I was in the Silver Snail, walking through the aisles with my then girlfriend, and commenting on the different books that had been released that week.  She asked me if I read The Flash, and I told her that I had never gotten into it.  I explained that it wasn't that I didn't like the hero, but for me The Flash died with Barry Allen's noble sacrifice in Crisis On Infinite Earths.  This was the first time that DC felt that a teen sidekick was ready to take over and they made a big play by doing it through the death of a well established character.  While I had been explaining this to her, she had been leafing through the recent issue, and she put it back on the rack awkwardly, and before I could walk away, the issue fell open to the back page.

Standing there was Barry Allen.

I paused, and did a double take.  I bought the issue, because I needed to know how, and why.  At first I was excited, but as I drove back to my dorm trying to get my head around what I was going to read, I started to get angry.  Barry alive?  Didn't that slap Crisis in the face, and demean his sacrifice? The read was actually very good, and so I bought the next issue.  And the one after that.  What unfolded before me changed my view on The Flash forever.  I had read Waid's work before, but I had never been so captivated by the story that I bothered to find out who he was.  This run changed all of that.  It is called The Barry Allen Saga, and without ruining it for anyone who's never read it, it changed the way I viewed The Flash, and more specifically Wally West.

It didn't stop there either.  What Wade, Augustyn and eventually Geoff Johns did on the rest of that run, and into the next one, was make The Flash one of the greatest comic books of the nineties and into the new millennium. If you're on the outside, looking in and wondering why all the Flash love in comicdom, read that series.  The Flash, Volume 2.  The Barry Allen Saga. It's terrific.  And in it we meet all manner of speedsters from across the DC Universe.  For me, this is when the book starts to become about the legacy of speed, and not just about Jay, or Barry, or Wally or Bart.

It's good stuff.

A couple of questions before I go.

Wonder Woman's getting up there in age.  Shouldn't she be going into her nesting phase any time now? Her mother prayed and reached out and sought a boon from the gods in order to create Diana.  Isn't it time for her to give mom a grandchild?

I always liked the idea that Arthur would be her husband one day, but apparently that's not going to happen after all he's been through.

Why does the X-Universe always have to be such a colossal cluster?  I miss being able to care about mutants and what was going on in their world.  When did it become too much of a nuissance?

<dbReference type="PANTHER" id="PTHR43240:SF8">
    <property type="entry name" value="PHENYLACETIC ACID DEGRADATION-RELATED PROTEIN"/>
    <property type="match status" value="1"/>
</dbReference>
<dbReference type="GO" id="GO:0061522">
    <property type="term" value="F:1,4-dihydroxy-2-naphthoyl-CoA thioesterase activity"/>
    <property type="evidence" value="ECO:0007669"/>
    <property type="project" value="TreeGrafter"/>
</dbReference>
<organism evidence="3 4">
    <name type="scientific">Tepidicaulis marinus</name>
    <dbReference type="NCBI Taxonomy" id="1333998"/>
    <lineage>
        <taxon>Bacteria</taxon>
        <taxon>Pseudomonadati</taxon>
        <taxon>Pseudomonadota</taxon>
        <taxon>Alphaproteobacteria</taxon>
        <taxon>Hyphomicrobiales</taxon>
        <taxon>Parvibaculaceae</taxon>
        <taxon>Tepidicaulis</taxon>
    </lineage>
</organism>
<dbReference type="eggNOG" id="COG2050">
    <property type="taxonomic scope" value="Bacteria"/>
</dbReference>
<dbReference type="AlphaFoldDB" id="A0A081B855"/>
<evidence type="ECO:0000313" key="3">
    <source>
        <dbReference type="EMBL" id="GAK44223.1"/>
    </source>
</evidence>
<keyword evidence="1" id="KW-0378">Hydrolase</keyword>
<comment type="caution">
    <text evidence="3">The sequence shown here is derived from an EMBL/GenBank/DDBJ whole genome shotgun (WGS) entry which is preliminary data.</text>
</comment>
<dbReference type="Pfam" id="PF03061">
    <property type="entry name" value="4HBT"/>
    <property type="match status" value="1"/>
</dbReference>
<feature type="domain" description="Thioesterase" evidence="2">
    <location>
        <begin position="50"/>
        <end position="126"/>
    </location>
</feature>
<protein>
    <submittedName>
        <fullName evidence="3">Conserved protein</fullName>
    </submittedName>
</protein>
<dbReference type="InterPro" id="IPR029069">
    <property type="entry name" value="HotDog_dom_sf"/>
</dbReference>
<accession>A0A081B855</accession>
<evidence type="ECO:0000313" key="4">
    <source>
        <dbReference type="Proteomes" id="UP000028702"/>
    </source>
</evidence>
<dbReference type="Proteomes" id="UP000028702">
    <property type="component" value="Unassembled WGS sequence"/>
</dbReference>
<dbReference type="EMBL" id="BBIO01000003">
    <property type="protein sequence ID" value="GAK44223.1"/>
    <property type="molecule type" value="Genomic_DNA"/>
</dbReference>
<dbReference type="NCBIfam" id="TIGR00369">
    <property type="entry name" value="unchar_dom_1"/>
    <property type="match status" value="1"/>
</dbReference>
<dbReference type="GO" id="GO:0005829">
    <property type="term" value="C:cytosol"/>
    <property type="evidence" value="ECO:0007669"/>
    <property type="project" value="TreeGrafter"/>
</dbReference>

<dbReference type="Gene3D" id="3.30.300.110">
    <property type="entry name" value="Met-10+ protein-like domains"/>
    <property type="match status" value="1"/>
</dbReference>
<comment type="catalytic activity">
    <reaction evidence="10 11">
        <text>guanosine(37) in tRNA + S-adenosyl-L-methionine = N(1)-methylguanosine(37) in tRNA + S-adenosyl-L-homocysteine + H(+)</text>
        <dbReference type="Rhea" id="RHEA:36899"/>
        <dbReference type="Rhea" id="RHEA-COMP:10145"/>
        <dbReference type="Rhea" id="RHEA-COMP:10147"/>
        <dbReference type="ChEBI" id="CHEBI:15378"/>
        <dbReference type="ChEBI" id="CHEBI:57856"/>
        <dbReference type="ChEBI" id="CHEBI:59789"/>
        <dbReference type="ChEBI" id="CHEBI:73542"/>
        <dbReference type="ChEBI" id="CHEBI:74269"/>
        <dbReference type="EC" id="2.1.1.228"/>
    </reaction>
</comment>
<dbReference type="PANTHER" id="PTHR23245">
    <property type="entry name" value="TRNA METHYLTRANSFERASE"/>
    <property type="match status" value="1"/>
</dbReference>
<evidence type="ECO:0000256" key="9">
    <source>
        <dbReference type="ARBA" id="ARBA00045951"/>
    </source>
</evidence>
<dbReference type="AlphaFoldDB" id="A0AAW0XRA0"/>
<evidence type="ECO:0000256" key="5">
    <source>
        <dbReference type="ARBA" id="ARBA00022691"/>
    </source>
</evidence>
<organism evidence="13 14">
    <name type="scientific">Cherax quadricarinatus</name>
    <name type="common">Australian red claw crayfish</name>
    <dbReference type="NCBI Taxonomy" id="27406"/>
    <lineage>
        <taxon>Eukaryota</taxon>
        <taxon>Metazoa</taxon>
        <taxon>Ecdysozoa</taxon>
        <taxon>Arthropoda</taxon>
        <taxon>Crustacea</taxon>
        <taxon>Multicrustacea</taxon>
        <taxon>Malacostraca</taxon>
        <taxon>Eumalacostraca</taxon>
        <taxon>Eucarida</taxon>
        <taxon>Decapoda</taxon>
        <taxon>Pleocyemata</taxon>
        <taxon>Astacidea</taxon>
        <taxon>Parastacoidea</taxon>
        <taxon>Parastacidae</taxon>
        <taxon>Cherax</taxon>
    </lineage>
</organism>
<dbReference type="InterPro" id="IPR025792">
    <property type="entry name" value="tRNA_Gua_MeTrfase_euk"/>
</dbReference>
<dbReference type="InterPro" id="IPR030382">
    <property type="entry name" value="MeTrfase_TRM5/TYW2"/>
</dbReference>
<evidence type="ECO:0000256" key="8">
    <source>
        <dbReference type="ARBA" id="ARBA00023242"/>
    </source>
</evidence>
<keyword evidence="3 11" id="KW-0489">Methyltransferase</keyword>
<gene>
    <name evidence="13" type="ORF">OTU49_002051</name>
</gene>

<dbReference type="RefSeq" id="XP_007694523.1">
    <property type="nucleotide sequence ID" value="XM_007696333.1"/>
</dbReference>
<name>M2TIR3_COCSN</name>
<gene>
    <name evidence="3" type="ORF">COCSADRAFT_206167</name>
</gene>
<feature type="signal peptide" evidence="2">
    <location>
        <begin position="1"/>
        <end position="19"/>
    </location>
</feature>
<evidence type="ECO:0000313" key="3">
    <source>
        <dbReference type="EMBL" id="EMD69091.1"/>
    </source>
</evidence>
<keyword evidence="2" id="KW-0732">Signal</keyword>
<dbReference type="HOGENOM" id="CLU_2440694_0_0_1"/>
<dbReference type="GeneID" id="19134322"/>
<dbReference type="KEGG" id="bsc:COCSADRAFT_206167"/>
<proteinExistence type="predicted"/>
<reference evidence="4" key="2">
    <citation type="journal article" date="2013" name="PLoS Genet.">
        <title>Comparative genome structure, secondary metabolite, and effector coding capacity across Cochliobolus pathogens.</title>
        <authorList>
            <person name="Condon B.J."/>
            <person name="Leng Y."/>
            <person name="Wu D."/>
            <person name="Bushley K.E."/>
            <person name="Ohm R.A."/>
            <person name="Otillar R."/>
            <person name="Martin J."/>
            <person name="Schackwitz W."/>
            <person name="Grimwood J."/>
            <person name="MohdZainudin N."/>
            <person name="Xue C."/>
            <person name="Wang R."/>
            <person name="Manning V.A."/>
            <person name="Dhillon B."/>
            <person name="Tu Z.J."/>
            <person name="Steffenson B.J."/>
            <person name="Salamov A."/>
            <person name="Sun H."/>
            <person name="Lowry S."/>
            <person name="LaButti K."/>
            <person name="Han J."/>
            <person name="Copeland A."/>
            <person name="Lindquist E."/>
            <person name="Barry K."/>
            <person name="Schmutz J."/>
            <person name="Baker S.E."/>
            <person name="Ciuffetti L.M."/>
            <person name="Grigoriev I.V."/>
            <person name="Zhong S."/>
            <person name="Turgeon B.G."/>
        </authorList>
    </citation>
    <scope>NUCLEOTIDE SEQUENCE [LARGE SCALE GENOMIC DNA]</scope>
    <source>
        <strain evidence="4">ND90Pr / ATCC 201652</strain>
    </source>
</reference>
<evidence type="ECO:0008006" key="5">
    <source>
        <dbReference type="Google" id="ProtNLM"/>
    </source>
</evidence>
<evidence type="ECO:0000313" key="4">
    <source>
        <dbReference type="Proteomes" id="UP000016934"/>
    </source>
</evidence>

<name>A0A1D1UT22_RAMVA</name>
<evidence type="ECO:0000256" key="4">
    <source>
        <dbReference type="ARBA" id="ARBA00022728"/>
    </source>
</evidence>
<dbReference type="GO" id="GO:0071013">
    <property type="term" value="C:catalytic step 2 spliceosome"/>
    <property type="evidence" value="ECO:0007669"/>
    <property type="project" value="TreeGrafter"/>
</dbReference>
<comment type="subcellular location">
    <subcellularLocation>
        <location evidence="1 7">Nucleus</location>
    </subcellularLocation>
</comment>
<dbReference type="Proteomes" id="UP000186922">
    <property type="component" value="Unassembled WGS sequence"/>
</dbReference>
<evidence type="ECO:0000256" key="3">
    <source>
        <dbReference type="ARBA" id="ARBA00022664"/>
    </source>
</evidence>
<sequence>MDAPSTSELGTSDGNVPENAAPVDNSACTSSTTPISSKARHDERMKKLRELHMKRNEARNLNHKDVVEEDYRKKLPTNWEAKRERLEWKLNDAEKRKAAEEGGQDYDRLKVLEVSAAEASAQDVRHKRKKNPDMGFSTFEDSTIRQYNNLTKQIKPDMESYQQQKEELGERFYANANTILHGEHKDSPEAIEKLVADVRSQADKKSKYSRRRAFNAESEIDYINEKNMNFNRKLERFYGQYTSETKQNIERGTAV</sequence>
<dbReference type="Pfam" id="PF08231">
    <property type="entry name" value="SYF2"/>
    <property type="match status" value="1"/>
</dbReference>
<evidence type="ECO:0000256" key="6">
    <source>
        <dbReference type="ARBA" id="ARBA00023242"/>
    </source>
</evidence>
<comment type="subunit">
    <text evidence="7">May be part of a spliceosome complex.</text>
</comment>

Why isn't Transmetropolitan a movie yet? Spider Jerusalem is a personality that belongs on a bigger screen.

I'm out.

Thursday, March 18, 2010

What NOT to like about Spider-Man; a guide to hating Marvel's most overrated loser

The title says it all.

I got an email from an old friend who is a follower of this worthless blog, and he inquired about my seemingly unrelenting assassination of Peter Parker as a character.  Rather than answer his email, because that seemed like too much work, I thought the topic would bear some commentary here, where other fans of the biggest loser to ever merit his own comic, could come to attack my opinion and get truly irate at my nonsensical contempt for Marvel's iconic web-slinger.

I guess I should start by explaining that I never went through that phase that so many other kids went through, where Spider-Man seemed like the coolest thing in the world.  Even as a youngster, growing up in a very small town about forty minutes north of Toronto, when I walked down the street to the local convenience store with my allowance and bought a couple of comic books on a Saturday afternoon, there was zero chance that the guy dressed up in Superman's colors and calling himself a spider was going to get my money. As a child the only thing that made Spidey even remotely acceptable was that his terrible television cartoon had a catchy jingle that should qualify as one of the worst songs ever written for TV.  Singing it over and over is the perfect formula for grounding, social alienation and even divorce!

It remains Spider-Man's greatest accomplishment.

I remember the first time I vocalized my contempt for Puny Parker (thanks to Flash Thompson for that name) and got looks of confusion from so many of my friends in elementary school.  They all loved the guy, and nobody seemed to see in him what I saw in him almost right from the start; Peter Parker is a selfish, whiny loser with no social confidence and even less moral certainty. How that guys scores Mary Jane Watson is beyond me, because that girl is HOT!  Way out of his league.  She's more in a Bruce Wayne league, and trust me when I tell you that he doesn't slum with Peter Parker!